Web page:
Triple Play:

1. He played at Wichita State University for his older brother Gene, who was the Shockers' head coach for 36 years.

2. Phil set an NCAA record (later broken by Robin Ventura) with a 47-game hitting streak.

3. Stephenson managed the independent Texas-Louisiana League's Abilene Prairie Dogs to a championship in 1996, and also spent a year the Cape Fear Crocs, a low-level affiliate of the Expos. In 2006, he took a head coaching job at Dodge City Community College in Kansas.

11-Year-Old Kevin Says: If I had researched Phil's collegiate career as a kid, I would've been shocked to learn that this dumpy-looking guy once stole 87 bases in a season.

Bill James Said: He did not say, as Stephenson split 1993 between AAA Omaha and the Mexican League.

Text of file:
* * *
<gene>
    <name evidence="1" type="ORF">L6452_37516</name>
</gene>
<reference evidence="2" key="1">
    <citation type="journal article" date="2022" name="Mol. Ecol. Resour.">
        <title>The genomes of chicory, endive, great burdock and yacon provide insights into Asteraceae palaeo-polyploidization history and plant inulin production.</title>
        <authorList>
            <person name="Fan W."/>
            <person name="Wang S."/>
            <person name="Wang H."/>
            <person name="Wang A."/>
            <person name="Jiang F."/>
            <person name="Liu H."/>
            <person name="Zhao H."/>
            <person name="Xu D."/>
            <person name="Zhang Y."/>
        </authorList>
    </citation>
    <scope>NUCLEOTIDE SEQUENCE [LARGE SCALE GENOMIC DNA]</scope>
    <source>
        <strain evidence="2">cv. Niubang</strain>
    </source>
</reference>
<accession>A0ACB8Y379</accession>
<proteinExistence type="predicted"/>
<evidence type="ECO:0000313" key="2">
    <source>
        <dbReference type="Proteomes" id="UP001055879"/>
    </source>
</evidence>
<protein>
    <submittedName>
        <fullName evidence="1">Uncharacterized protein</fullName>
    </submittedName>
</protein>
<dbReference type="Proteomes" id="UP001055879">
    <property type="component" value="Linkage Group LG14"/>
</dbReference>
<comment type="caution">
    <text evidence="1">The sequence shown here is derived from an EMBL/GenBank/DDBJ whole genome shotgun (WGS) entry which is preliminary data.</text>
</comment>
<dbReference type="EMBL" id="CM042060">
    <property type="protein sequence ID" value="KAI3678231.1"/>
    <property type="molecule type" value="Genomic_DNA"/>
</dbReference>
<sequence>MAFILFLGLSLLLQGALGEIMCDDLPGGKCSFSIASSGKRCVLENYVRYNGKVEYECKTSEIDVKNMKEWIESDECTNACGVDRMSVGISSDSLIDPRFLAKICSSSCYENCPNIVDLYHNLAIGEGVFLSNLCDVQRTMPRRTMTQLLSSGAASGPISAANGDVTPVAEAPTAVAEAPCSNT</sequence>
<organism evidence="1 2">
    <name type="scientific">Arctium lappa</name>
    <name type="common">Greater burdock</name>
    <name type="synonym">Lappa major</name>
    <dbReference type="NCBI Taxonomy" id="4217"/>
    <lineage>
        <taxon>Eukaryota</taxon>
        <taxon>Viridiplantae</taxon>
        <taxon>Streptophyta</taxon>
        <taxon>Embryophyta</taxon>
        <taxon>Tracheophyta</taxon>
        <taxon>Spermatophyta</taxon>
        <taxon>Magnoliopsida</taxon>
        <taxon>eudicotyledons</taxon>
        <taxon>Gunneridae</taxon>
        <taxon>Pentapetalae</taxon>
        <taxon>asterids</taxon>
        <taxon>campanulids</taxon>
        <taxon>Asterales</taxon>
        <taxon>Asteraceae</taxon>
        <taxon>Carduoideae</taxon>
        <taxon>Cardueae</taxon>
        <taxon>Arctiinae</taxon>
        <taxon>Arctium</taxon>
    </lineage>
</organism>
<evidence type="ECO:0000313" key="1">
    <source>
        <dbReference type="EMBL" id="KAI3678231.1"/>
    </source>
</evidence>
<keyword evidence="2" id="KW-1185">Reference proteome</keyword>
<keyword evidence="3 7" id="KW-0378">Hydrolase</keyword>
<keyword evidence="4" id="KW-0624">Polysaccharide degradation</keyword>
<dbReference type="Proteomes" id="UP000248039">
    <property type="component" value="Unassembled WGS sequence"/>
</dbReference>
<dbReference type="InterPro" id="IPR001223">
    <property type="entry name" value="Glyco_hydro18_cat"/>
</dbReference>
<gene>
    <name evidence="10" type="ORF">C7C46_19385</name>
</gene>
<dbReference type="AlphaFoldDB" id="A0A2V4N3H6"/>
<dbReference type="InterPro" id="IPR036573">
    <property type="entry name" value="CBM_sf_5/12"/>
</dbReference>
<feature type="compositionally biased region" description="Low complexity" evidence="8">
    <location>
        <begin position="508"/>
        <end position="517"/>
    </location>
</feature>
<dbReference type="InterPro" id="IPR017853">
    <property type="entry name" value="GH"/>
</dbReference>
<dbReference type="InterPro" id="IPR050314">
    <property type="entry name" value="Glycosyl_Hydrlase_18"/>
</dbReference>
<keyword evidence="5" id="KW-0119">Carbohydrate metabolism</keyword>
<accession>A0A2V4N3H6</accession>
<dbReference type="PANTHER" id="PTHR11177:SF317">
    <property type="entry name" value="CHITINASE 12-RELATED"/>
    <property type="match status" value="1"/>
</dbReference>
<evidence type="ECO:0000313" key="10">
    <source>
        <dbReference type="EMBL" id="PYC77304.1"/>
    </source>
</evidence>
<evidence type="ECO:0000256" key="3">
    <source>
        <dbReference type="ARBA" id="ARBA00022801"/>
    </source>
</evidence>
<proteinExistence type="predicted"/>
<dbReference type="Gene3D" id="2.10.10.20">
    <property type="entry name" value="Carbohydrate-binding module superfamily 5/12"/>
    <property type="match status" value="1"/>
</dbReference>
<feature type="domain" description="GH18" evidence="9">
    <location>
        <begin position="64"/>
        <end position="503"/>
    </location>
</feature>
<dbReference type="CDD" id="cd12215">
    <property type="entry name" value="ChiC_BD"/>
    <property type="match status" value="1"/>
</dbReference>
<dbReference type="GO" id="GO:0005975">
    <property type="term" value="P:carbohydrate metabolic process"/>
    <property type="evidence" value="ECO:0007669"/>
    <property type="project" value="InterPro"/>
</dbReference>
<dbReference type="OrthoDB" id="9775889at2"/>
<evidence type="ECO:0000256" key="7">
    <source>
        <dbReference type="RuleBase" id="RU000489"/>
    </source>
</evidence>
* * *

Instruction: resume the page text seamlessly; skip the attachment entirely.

On This Date in 1993: January 15. Musician Sammy Cahn, who cowrote "Let It Snow! Let It Snow! Let It Snow!", "Love and Marriage", and "High Hopes", among others, dies in Los Angeles at age 79.

Wednesday, January 14, 2015

#356 Freddie Benavides

About the Front: Is Freddie Benavides that small, or is the lettering on the back of Cincinnati's jerseys that large? I wouldn't expect a nine-letter surname to spread into a player's armpits.

About the Back: He had to have one heck of a glove in order to spend any time in the big leagues. As a minor league player, Freddie had a career batting line of .234/.287/.300.

Triple Play:

1. Benavides was taken by the Rockies with the 28th pick in the 1992 Expansion Draft, sandwiched between the Marlins' choices of outfielder Carl Everett (from the Yankees) and pitcher David Weathers (from the Blue Jays).

2. Freddie had only four career home runs, none bigger than his go-ahead three-run shot off of the Phillies' Roger Mason in the bottom of the eighth inning on August 19, 1993. It capped a five-run rally in a 6-5 Colorado win.

3. He has coached and managed in the Reds' organization since 1999, primarily serving as the minor league infield coordinator.